Rising to the occasion, alumna Weintraub returns as Special Education teacher


Ava Ellis

New student support services teacher and ARHS alumna Sarah Weintraub works at her desk on Nov. 7, 2022.

Jaclyn Faulconer, Staff Writer

Algonquin Class of 2012 alumna Sarah Weintraub has dedication and passion for her role as a new special education teacher and liaison for the RISE Program. 

Weintraub graduated from Boston University with a degree in occupational therapy. She earned her master’s in special education with a specialization in Autism from Simmons University, and went on to teach for six years at the New England Center for Children. After graduating from Simmons, Weintraub completed coursework and clinical hours to become a Board Certified Behavior Analyst (BCBA) from Western New England University and eventually made her way back to her alma mater. 

I kind of landed in teaching accidentally,” Weintraub said. “I went to school for occupational therapy and that’s what I graduated with, but I ended up taking a gap year six years ago and I worked at a school for occupational autism. I ended up falling in love with the work that I did there, so I changed my entire career in a gap year to pursue teaching in special education.”

According to Weintraub, RISE is a program that offers specific help to special education students as well as additional academic and therapeutic support.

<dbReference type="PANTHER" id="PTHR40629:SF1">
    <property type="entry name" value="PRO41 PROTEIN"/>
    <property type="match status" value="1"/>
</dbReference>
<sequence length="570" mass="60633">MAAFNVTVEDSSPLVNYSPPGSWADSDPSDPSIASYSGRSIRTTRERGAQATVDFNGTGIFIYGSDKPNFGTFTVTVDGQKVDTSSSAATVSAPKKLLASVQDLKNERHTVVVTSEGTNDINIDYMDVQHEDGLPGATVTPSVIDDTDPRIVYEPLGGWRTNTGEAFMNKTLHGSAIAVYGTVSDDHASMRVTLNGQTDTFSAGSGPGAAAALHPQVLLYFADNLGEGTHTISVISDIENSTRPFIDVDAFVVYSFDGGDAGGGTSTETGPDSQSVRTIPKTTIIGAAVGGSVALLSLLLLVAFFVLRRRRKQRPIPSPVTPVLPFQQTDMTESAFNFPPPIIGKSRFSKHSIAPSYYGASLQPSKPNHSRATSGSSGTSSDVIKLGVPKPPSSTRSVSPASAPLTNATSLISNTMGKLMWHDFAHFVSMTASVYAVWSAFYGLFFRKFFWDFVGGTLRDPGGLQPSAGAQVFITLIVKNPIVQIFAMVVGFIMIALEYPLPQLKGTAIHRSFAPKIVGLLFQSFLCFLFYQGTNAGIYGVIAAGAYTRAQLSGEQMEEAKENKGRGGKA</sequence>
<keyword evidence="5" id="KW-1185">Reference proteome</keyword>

“[The RISE program] was modeled very differently last year, so this year it’s been a learning curve of how as a new teacher how can I set up a repertoire for my students but at the same time get my job done,” Weintraub said.

Weintraub begins each new day with a positive attitude and willingness to teach.

“Every day’s a new day in terms of I don’t know what it’s going to look like,” Weintraub said. “I’m mentally preparing myself for the curve balls that are thrown. With any student, sometimes teachers forget they have bad days; they have challenges, so navigating that along with the challenges you’re having.”

Along with helping students navigate challenges, Weintraub has learned to focus on creating a healthy balance between her work and personal life.. 

“I love coming to work every day because of the students; they have a huge impact on me, whether they know it or not, because it models how my day goes,” Weintraub said. 

Weintraub enjoys connecting with her students while helping them work through challenges.

“If a student is going to have a bad day it’s going to be a more challenging day for me because I need to figure out the best way to help them,” Weintraub said. “The students that take the time to get to know me and are receptive to me getting to know them, I think we form a really nice relationship.”

Although Weintraub didn’t expect to return to Algonquin, she enjoys her new role and looks forward to the upcoming years. When she’s not teaching, she enjoys spending time outside doing activities such as bike riding and hiking. 

“I didn’t think I would come back to Northborough…once I graduated,” Weintraub said. “I said, ‘I’m never coming back,’ but I’m glad I did and I absolutely love it here and I hope to continue.”